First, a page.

• Capt Dave

    I am currently reading Havana Nocturne. I wondered what the original (1959) Cuban immigrants to the US would have to say about it, so I searched for this review and comments. Just as I thought.

    In the 1960s – 1980s, I met and worked with Cuban immigrants, and their first generation offspring. I lived in Florida during some of that time. When Castro came to power, those who were able to leave Cuba were the educated, wealthy, upper class professional, business, and financial people, and those from the Batista government. For many, proclaiming oneself to be anti-Castro was a euphemism for preferring the former government, and all of its corruption, brutality, and repression. Overt supporters of a crooked, disgraced former dictator would not garner much sympathy in the good old USA.

    So, the old guard lost its memories of how bad most Cubans were treated, and how the “poor immigrants” were forced to leave. Of course they had to leave. They were a part of a repressive regime — either actively or passively.

    Back to the book. The comments on the review and the book will reflect the partisan viewpoint of the commentators. Not much different than one would expect from the two sides of the Middle East conflict or the Irish “Troubles”. Nobody ever forgives or forgets. That legacy will survive all those who actually experienced the reality — and it will never be accurate.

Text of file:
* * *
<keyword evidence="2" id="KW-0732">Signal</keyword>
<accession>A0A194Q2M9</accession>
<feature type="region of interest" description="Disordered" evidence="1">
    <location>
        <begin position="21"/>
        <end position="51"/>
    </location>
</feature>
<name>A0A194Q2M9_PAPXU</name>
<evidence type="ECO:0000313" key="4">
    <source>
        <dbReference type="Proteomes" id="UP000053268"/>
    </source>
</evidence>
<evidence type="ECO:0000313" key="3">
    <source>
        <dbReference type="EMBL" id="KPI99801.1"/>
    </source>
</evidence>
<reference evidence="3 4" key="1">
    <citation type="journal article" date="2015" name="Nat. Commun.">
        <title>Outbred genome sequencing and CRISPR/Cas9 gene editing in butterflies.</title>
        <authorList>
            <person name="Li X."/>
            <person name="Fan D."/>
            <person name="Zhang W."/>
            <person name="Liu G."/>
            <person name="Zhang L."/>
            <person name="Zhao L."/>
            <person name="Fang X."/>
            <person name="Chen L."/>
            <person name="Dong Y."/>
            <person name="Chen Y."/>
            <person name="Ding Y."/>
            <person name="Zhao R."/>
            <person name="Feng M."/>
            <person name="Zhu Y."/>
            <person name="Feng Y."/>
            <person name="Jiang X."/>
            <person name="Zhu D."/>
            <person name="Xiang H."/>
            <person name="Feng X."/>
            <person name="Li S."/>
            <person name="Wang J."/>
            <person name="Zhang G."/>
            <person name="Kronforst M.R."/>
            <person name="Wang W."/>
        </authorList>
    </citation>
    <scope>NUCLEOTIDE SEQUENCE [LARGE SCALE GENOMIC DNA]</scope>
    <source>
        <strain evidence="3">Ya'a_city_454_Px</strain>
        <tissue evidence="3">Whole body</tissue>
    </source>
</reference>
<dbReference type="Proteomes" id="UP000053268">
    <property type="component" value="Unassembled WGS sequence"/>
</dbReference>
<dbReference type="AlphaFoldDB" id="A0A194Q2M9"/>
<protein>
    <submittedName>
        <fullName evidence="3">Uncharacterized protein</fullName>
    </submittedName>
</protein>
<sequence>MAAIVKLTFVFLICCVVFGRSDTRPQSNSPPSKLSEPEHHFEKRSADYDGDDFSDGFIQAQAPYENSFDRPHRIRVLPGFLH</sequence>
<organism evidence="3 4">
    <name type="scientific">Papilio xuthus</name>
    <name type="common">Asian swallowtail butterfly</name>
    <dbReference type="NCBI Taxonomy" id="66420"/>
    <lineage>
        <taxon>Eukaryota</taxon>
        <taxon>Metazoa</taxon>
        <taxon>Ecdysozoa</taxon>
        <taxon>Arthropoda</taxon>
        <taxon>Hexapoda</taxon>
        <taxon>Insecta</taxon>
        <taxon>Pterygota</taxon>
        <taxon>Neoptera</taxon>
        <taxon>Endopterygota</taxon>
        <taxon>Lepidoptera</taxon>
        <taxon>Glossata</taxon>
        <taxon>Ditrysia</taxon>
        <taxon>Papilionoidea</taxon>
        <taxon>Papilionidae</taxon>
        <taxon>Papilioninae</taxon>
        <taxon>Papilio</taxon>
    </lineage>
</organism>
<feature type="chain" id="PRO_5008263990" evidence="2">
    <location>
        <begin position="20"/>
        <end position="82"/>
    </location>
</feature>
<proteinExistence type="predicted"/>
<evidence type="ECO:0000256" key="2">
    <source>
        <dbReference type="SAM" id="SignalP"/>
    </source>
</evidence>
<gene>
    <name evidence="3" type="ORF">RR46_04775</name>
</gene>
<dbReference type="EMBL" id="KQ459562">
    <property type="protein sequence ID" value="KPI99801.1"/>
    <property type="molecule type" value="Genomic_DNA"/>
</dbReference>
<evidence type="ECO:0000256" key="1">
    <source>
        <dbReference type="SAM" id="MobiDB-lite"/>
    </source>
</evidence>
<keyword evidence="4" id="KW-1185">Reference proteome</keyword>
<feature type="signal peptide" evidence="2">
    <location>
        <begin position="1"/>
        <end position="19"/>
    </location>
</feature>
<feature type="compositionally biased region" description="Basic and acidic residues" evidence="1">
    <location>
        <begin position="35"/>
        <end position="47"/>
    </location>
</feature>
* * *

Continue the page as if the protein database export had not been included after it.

The book is pretty good, and interesting reading for me, as a history buff and one who lived through the entire period not totally aware of what was going on. Whichever side you are on, or if you are not involved in the debate — read it.

  • Roxana

    I love the book. I do believe that because of mob connections, Batista lost the support of the United States. Without this support, the regime was left at the mercy of a growing revolutionary force. I agree with English’s thesis, and believe that had it not been for the Mafia connection, Batista’s government would have survived the revolution, since it would have had assistance from the United States government.

  • Derek

    this book is biased

  • Derek

    Knows his stuff in reference to the criminal aspect of the book, but a complete ignorant when it comes to politics. It also indirectly portrays Fidel as the savior of Cuba.

  • dik

    cuba cuba cuba

  • Rob

    The focus of the book is on the period leading up to the revolution. Based on references to Castro, I don’t see any excuses being made for what he has done. I hope this historical information will be helpful in determinign Cuba’s future.

  • george

    the US should sotp the embargo right away, and apologize to Cuba